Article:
Posted by novelagent on June 14, 2012, at 16:44:11
In reply to Re: SLS.. An awsome xenobiologic that U DONT KNOW ABOU » novelagent, posted by SLS on June 14, 2012, at 8:17:23
> > > I bet cariprazine and Abilify display some potential for treating cocaine addiction - much like buprenorphine aids in the treatment of heroin addiction. The key here is partial agonism at the relevant receptors; D2/D3 dopamine receptors for cocaine and µ opioid receptors for heroin.
> > >
> > Abilify increased meth use in one study...
> Do you recall where you saw this?
> > beyond that, it's typically weak.
It wasn't on cocaine, it was a study reviewing methamphetamine research. It was Abilify 15mg, and it was reported in a review article, going over many of the treatments used today. It might have been for cocaine as well, I'm not sure.
Whatever works, more power to you. I didn't know this was personally affecting you; I for some reason thought you had just an academic interest. There was an interesting title of a letter I couldn't read, as I don't have access to databases, but it was on "brain repair" and cognitive enhancers for helpung addicts recover from stimulant abuse.
All I know is, I took Abilify for a summer and a semester, so like 8 months. I made a point never to take more of the stimulant than I was prescribed in all of that time, because I didn't want to mess up my wiring-- not even if it was for an all-nighter. In fact, I made a rule for myself not to do all-nighters for all of that time, which was for me unheard of-- most of my papers were done as all-nighters at that point in my college life... it was sad.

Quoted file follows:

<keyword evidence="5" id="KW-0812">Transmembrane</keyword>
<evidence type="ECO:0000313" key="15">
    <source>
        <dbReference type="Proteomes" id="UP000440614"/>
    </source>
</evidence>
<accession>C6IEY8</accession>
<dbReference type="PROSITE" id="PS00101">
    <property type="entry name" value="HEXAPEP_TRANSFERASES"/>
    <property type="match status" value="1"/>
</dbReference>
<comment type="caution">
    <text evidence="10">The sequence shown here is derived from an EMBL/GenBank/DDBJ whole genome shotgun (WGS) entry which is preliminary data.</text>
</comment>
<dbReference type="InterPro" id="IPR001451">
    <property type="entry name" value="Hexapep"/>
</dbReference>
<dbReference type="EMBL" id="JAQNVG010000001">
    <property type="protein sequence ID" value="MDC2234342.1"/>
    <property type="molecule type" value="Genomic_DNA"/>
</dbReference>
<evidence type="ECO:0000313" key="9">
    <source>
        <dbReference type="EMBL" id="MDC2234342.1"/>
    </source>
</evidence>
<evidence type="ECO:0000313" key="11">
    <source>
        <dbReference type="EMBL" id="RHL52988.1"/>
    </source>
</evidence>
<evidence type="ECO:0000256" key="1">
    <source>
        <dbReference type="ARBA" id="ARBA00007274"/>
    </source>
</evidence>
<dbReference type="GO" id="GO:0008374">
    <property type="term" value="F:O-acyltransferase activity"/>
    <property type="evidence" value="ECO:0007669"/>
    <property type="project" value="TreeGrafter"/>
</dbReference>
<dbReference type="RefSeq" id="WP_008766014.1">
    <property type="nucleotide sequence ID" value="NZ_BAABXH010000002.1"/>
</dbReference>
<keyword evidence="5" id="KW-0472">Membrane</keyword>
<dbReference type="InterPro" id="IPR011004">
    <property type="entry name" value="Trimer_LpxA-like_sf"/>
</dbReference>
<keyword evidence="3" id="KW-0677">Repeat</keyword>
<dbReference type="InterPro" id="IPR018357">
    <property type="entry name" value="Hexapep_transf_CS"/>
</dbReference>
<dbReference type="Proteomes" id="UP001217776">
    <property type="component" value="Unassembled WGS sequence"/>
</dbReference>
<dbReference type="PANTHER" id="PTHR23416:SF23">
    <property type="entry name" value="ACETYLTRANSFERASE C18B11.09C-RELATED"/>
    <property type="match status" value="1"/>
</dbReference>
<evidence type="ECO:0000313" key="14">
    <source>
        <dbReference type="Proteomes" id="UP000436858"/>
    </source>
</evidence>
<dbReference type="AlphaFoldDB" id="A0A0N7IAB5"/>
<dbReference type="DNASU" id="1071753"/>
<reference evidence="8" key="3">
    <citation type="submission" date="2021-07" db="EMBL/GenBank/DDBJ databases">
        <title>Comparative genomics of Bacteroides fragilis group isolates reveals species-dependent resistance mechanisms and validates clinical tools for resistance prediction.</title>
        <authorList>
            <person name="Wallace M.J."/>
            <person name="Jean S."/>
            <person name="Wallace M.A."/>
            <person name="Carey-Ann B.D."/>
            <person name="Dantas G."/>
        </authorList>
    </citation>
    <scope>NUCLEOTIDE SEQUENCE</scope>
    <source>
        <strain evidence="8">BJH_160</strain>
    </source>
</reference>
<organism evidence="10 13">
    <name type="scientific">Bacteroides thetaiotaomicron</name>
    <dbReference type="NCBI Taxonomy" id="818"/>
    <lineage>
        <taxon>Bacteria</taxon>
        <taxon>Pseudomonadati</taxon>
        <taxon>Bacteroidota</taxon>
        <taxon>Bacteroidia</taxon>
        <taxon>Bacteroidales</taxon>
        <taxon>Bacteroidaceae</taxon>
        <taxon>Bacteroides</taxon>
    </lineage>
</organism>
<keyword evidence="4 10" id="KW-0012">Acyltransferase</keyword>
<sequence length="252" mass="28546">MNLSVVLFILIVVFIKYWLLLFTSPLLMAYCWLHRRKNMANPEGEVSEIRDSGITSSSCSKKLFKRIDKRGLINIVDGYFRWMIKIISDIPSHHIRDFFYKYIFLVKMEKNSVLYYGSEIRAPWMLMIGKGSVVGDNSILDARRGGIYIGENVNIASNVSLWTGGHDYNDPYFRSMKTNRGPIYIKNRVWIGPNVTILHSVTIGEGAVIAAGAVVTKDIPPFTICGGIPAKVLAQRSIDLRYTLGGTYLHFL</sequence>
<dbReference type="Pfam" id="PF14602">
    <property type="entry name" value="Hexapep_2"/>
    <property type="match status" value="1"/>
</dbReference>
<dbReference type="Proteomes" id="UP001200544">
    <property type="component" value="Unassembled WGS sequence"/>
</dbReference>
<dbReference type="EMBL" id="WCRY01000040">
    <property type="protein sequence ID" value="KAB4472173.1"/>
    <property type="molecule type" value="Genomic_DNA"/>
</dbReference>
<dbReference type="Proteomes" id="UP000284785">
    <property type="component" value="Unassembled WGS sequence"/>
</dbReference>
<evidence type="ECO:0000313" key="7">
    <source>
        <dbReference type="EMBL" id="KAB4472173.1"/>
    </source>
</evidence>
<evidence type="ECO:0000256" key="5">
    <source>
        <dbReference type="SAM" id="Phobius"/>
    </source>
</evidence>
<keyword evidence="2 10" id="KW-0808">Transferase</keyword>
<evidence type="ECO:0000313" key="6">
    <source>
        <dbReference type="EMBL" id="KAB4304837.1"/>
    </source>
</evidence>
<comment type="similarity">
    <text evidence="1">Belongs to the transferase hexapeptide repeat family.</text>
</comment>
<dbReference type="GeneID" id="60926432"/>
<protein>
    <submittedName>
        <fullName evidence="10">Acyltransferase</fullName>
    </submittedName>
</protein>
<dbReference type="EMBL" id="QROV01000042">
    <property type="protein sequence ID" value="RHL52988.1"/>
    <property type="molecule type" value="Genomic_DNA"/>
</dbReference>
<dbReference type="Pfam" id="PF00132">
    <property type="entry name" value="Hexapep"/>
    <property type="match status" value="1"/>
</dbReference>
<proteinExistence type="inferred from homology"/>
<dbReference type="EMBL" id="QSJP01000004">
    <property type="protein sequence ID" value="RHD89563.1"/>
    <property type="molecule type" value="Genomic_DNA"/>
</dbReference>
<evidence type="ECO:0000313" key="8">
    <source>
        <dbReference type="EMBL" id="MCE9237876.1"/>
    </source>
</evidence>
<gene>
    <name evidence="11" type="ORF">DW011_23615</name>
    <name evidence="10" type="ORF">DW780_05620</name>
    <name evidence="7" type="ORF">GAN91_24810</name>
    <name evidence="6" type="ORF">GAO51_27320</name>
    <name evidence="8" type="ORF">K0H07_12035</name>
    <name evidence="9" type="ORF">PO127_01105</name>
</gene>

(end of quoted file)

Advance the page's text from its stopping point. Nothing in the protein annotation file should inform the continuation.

Anyhow, I just remember feeling like I could take on the world, and afterwards, for a few months maybe after I had stopped taking the Aricept, I remember not taking my stimulant medication for 3 days and still feeling normal. That's unheard of for me-- I normally would go into a deep anhedonic state, sleeping for the first 3 days all day while off it.
So it did some long-term brain repair, I know that. I just took it for that 8 months, as was my intent, because I just wanted to repair my brain from residual cognitive impairment from depression. I wasn't depressed anymore, but I felt I could use some optimization of my brain to get back to where I was before more.
> In what respect? Pharmacologically, Abilify is a potent D2/D3 receptor ligand, having a high binding affinity. If you are referring to its potential to effectively treat schizophrenia,
No, Abilify is a powerful antipsychotic, it's just that the review article I read claimed it wasn't very effective, but now that I think of it, I think it mentioned it was only found it was used in one study.
One of the major problems of drug abuse research, however, is that it's hard to tell apart whether the group being researched is just happening to be well-motivated or not, and it's also hard to distinguish just how severely addicted someone is compared to others. Expectation of drug effect is tricky-- what exactly does "working" mean? Does it mean your life is 100% back to normal, like it was before drug addiction? That's unrealistic for any drug, so if patients are given that suggestion somehow in the course of the study, they'll of course fail. If they get counseled, and told by therapists as part of a CBT component of the study that the drug obly can do so much, even if it does work-- well, they might be inclined to do a bit better than placebo, because they work with perhaps whatever minimal advantage the drug offers them, bolstering that difference to their advantage.